479. (i) Man after death is his own love or his own will. This has been proved to me by manifold experience. The entire heaven is divided into societies according to differences of good of love; and every spirit who is taken up into heaven and becomes an angel is taken to the society where his love is; and when he arrives there he is, as it were, at home, and in the house where he was born; this the angel perceives, and is affiliated with those there that are like himself. When he goes away to another place he feels constantly a kind of resistance, and a longing to return to his like, thus to his ruling love. Thus are affiliations brought about in heaven; and in a like manner in hell, where all are affiliated in accordance with loves that are the opposites of heavenly loves. It has been shown above (n. 41-50 and 200-212) that both heaven and hell are composed of societies, and that they are all distinguished according to differences of love.  That man after death is his own love might also be seen from the fact that whatever does not make one with his ruling love is then separated and as it were taken away from him. From one who is good every thing discordant or inharmonious is separated and as it were taken away, and he is thus let into his own love. It is the same with an evil spirit, with the difference that from the evil truths are taken away, and from the good falsities are taken away, and this goes on until each becomes his own love. This is effected when the man-spirit is brought into the third state, which will be described hereafter. When this has been done he turns his face constantly to his own love, and this he has continually before his eyes, in whatever direction he turns (see above, n. 123, 124).  All spirits, provided they are kept in their ruling love, can be led wherever one pleases, and are incapable of resistance, however clearly they may see that this is being done, and however much they may think that they will resist. They have often been permitted to try whether they could do anything contrary to their ruling love, but in vain. Their love is like a bond or a rope tied around them, by which they may be led and from which they cannot loose themselves. It is the same with men in the world who are also led by their love, or are led by others by means of their love; but this is more the case when they have become spirits, because they are not then permitted to make a display of any other love, or to counterfeit what is not their own.  All intercourse in the other life proves that the spirit of man is his ruling love, for so far any one is acting or speaking in accord with the love of another, to the same extent is the other plainly present, with full, joyous, and lively countenance; but when one is speaking or acting contrary to another's love, to that extent the other's countenance begins to be changed, to be obscured and undiscernible, until at length he wholly disappears as if he had not been there. I have often wondered how this could be, for nothing of the kind can occur in the world; but I have been told that it is the same with the spirit in man, which when it turns itself away from another ceases to be within his view.  Another proof that a spirit is his ruling love is that every spirit seizes and appropriates all things that are in harmony with his love, and rejects and repudiates all that are not. Every one's love is like a spongy or porous wood, which imbibes such fluids as promote its growth, and repels others. It is also like animals of every kind, which know their proper food and seek the things that agree with their nature, and avoid what disagrees; for every love wishes to be nourished on what belongs to it, evil love by falsities and good love by truths. I have sometimes been permitted to see certain simple good spirits desiring to instruct the evil in truths and goods; but when the instruction was offered them they fled far away, and when they came to their own they seized with great pleasure upon the falsities that were in agreement with their love. I have also seen good spirits talking together about truths, and the good who were present listened eagerly to the conversation, but the evil who were present paid no attention to it, as if they did not hear it. In the world of spirits ways are seen, some leading to heaven, some to hell, and each to some particular society. Good spirits go only in the ways that lead to heaven, and to the society there that is in the good of their love; and do not see the ways that lead elsewhere; while evil spirits go only in the ways that lead to hell, and to the society there that is in the evil of their love; and do not see the ways that lead elsewhere; or if they see them have no wish to enter them. In the spiritual world these ways are real appearances, which correspond to truths or falsities; and this is why ways have this signification in the Word [49.4]. By this evidence from experience what has previously been affirmed on the ground of reason is made more certain, namely, that every man after death is his own love and his own will. It is said one's own will because every one's will is his love.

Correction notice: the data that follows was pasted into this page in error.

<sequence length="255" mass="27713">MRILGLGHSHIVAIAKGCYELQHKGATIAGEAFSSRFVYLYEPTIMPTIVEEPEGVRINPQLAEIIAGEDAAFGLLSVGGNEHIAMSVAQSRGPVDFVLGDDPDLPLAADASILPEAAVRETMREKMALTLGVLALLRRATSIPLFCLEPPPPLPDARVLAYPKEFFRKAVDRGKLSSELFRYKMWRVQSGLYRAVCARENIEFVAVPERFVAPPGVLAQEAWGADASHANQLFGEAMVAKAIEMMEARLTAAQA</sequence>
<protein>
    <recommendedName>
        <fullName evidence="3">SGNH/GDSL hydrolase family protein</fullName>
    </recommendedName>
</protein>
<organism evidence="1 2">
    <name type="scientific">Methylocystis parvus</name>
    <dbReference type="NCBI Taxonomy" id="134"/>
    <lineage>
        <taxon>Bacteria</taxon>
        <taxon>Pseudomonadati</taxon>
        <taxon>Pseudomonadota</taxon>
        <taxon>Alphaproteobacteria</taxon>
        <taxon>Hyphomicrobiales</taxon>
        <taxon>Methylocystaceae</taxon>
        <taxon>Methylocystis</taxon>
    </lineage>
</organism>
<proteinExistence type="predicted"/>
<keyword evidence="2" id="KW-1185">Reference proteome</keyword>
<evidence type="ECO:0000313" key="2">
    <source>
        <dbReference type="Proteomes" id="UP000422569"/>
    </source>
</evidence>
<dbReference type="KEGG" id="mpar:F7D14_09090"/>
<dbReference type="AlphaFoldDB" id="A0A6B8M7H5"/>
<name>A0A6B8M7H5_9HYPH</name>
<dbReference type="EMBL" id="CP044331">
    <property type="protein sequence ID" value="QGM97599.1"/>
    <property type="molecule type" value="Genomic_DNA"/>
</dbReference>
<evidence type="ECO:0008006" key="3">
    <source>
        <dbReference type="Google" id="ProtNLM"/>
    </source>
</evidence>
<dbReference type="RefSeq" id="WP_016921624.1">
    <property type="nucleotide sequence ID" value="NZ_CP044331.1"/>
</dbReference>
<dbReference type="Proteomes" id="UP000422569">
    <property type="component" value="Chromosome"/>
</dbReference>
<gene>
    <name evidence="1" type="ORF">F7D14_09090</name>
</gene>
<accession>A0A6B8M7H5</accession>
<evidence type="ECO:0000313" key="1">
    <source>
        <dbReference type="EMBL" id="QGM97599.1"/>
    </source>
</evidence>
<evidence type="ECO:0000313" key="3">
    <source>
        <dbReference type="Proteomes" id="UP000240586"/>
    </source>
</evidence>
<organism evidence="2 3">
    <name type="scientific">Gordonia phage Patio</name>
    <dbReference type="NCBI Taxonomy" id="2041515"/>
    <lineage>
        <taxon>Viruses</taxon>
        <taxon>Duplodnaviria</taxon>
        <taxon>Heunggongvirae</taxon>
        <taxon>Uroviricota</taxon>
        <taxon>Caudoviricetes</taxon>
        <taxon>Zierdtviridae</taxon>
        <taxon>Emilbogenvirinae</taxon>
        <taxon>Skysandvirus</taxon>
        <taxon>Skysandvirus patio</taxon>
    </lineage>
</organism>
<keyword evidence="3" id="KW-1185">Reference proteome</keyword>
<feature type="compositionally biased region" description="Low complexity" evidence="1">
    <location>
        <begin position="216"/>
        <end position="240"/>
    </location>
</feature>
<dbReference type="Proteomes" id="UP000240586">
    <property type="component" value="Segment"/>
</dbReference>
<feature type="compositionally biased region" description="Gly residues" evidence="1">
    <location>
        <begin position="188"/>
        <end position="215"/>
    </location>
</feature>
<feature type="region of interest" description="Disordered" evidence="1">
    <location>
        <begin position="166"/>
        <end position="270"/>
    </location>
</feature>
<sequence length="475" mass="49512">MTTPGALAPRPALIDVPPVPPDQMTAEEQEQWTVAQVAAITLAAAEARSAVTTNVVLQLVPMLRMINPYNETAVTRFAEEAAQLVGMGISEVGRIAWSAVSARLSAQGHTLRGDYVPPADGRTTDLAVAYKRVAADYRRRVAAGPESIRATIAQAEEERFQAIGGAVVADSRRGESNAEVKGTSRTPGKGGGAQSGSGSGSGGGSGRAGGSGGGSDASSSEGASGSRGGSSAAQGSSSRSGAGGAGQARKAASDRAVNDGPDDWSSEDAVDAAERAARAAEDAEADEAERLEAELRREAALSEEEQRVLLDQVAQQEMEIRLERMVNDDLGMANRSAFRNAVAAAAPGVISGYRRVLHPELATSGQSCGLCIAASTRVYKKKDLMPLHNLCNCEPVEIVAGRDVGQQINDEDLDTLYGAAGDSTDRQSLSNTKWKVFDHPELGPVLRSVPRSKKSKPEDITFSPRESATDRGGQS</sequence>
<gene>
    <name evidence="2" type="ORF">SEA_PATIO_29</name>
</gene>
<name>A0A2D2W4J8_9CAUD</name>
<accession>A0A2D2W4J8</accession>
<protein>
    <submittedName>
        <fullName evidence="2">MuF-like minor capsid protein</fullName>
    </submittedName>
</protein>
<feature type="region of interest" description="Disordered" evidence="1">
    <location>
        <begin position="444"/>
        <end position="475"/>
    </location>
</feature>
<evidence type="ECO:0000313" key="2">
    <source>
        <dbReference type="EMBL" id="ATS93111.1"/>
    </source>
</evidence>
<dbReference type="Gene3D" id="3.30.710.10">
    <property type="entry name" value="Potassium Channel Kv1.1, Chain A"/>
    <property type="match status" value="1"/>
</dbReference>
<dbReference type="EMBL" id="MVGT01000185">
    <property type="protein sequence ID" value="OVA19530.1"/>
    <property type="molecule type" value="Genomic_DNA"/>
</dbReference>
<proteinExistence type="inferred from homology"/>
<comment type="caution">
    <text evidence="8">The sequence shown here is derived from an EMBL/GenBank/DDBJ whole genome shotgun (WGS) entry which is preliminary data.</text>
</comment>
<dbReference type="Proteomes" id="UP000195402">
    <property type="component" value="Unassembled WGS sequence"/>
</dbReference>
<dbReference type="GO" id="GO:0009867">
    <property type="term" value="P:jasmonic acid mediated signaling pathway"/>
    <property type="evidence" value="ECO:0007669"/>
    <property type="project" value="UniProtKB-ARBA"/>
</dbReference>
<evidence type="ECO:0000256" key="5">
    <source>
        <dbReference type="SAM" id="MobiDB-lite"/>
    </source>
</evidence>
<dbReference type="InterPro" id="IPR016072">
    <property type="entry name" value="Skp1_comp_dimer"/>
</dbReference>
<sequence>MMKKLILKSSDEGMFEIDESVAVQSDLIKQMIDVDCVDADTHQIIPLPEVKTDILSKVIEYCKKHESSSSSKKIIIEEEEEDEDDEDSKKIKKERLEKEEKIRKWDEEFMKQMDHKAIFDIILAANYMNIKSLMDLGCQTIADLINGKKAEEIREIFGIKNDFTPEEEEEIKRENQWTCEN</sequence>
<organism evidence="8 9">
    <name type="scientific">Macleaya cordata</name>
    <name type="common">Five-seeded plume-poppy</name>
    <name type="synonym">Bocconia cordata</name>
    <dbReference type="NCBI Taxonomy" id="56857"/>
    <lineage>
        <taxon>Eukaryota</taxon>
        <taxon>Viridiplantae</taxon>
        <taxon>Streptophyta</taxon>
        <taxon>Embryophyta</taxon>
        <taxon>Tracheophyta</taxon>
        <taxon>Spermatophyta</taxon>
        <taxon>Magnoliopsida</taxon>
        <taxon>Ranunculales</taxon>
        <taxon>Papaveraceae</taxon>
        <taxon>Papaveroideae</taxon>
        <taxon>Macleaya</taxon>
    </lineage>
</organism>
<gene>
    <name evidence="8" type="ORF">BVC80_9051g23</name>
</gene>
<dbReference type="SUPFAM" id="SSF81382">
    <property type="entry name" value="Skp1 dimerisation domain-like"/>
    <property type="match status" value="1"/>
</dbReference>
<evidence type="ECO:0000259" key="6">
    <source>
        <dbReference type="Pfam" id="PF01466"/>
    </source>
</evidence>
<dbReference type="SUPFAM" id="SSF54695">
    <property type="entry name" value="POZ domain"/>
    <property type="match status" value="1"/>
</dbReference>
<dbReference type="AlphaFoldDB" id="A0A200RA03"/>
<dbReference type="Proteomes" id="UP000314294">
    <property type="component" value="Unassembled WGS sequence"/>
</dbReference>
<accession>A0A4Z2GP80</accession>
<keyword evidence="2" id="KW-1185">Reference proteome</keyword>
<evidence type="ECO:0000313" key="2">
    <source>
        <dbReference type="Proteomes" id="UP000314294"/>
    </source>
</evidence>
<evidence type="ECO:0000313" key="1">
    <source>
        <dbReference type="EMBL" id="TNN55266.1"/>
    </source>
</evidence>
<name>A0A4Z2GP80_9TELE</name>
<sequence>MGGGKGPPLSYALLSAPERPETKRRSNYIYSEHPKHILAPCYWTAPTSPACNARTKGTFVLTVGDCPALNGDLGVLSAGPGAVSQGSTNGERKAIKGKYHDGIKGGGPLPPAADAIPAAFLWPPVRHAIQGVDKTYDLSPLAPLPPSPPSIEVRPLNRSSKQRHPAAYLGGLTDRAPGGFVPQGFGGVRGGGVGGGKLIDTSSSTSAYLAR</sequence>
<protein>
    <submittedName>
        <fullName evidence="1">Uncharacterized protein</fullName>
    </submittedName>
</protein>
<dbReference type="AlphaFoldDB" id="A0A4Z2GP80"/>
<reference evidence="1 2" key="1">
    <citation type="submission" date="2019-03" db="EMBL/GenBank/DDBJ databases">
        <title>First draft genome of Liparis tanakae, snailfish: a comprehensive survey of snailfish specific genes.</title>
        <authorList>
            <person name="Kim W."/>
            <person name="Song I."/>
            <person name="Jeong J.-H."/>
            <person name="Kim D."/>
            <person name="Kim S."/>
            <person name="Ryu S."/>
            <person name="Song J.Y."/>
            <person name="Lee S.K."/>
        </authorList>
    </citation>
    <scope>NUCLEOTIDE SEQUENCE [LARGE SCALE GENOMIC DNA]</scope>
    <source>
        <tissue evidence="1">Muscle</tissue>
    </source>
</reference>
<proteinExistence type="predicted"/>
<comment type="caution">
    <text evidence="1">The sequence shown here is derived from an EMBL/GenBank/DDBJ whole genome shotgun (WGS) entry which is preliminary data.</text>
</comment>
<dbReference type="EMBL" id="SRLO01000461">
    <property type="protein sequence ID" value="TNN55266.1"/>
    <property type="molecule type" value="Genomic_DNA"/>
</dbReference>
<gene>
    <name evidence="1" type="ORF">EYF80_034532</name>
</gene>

480. (ii) Man after death continues to eternity such as his will or ruling love is. This, too, has been confirmed by abundant experience. I have been permitted to talk with some who lived two thousand years ago, and whose lives are described in history, and thus known; and I found that they continued to be just the same as they were described, that is, in respect to the love out of which and according to which their lives were formed. There were others known to history, that had lived seventeen centuries ago, others that had lived four centuries ago, and three, and so on, with whom I was permitted to talk; and I found that the same affection still ruled in them, with no other difference than that the delights of their love were turned into such things as correspond. The angels declare that the life of the ruling love is never changed in any one even to eternity, since every one is his love; consequently to change that love in a spirit is to take away or extinguish his life; and for the reason that man after death is no longer capable of being reformed by instruction, as in the world, because the outmost plane, which consists of natural knowledges and affections, is then quiescent and not being spiritual cannot be opened (see above, n. 464); and upon that plane the interiors pertaining to the mind and disposition rest as a house rests on its foundation; and on this account such as the life of one's love had been in the world such he continues to be to eternity. The angels are greatly surprised that man does not know that every one is such as his ruling love is, and that many believe that they may be saved by mercy apart from means, or by faith alone, whatever their life may be; also that they do not know that Divine mercy works by means, and that it consists in man's being led by the Lord, both in the world and afterwards to eternity, and that those who do not live in evils are led by the Divine mercy; and finally that faith is affection for truth going forth from heavenly love, which is from the Lord.